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Food poverty 'now a health emergency'


Food poverty in the UK has now become such a big problem that it should be seen as a "public health emergency", a group of health experts says.

In a letter to the British Medical Journal, six leading public health figures warned poor nutrition could lead to a host of problems.

It comes amid reports that people are struggling to feed themselves.

The UK Red Cross has started asking for food donations for the first time since World War Two.

And in October the Trussell Trust, which runs 400 food banks, said the numbers of people it was helping had tripled to 350,000 in the past year.

The letter also cited research from the Institute for Fiscal Studies that indicated the amount of money being spent on food by households had fallen by over 8% in real terms over the past five years.

Families with young children have been hit the hardest.

The study also suggested that much of the savings had been made by people buying cheaper, processed food.

'Alarming developments'
The BMJ letter, signed by academics and pubic health directors, said this had "all the signs of a public health emergency".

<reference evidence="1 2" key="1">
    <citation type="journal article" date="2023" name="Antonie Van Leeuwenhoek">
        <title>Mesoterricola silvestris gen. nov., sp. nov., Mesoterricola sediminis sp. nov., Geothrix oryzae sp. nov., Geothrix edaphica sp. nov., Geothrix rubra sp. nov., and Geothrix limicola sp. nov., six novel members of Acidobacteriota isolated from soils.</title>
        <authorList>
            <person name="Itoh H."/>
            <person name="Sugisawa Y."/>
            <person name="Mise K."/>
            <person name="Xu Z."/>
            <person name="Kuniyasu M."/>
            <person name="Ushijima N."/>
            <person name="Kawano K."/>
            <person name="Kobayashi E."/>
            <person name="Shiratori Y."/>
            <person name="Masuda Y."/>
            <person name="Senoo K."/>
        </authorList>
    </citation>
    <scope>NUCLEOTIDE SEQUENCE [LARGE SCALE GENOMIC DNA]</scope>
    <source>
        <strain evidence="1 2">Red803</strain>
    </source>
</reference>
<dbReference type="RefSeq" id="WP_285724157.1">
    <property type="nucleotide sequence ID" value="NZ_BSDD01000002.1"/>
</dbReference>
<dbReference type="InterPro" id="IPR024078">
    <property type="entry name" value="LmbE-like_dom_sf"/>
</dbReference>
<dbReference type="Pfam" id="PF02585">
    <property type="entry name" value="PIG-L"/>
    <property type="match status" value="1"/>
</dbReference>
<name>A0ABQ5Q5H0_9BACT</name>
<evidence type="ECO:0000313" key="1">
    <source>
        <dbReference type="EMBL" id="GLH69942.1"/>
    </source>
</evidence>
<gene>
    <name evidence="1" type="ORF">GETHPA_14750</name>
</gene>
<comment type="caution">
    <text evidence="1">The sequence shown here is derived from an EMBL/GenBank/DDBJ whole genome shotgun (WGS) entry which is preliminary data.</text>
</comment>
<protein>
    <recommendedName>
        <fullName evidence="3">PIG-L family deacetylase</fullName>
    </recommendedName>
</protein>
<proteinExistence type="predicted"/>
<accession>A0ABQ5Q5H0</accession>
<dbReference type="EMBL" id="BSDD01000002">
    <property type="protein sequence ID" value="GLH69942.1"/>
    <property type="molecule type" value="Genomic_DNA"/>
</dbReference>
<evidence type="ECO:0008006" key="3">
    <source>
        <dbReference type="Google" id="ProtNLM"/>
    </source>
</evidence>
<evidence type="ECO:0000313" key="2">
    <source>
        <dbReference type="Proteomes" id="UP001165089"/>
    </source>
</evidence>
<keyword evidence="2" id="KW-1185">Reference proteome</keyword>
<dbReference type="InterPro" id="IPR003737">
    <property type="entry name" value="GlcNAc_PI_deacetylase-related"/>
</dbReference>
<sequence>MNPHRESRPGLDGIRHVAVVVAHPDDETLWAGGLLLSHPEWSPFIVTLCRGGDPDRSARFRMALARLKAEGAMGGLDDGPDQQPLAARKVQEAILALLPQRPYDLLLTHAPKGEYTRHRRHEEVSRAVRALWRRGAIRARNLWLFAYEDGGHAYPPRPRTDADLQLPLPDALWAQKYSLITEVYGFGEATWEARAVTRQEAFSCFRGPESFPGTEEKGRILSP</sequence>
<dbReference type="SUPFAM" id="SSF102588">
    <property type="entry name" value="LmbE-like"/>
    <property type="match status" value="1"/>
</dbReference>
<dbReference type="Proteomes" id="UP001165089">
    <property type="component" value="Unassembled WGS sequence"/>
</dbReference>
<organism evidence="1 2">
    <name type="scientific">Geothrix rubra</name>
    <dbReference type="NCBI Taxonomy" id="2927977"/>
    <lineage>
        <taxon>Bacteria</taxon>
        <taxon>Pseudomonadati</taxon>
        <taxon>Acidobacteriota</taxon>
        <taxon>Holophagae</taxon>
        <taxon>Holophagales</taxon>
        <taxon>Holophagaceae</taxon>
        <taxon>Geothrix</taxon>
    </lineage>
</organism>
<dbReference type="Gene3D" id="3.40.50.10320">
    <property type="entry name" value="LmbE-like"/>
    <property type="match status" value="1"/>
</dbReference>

It warned malnutrition, particularly during childhood, could have lifelong effects including increasing the risk of cardiovascular disease and other chronic illness.

David Taylor-Robinson, a population health scientists at the Medical Research Council and one of the authors of the letter, added: "It is clear people are increasingly struggling with their food bills.

"We need to start monitoring this and treating it as a public health problem."

Chris Mould, the executive chairman of Trussell Trust, said he wanted the government to set up an official inquiry because "these alarming developments point towards serious trouble for the nation in the years ahead unless urgent action is taken now".

But a government spokesman said action had been taken to help people with the cost of living, including increasing the tax-free personal allowance and freezing council tax and fuel duty.

He added: "The benefits system supports millions of people who are on low incomes or unemployed and there is no robust evidence that welfare reforms are linked to increased use of food banks."

By Nick Triggle
Health correspondent, BBC News

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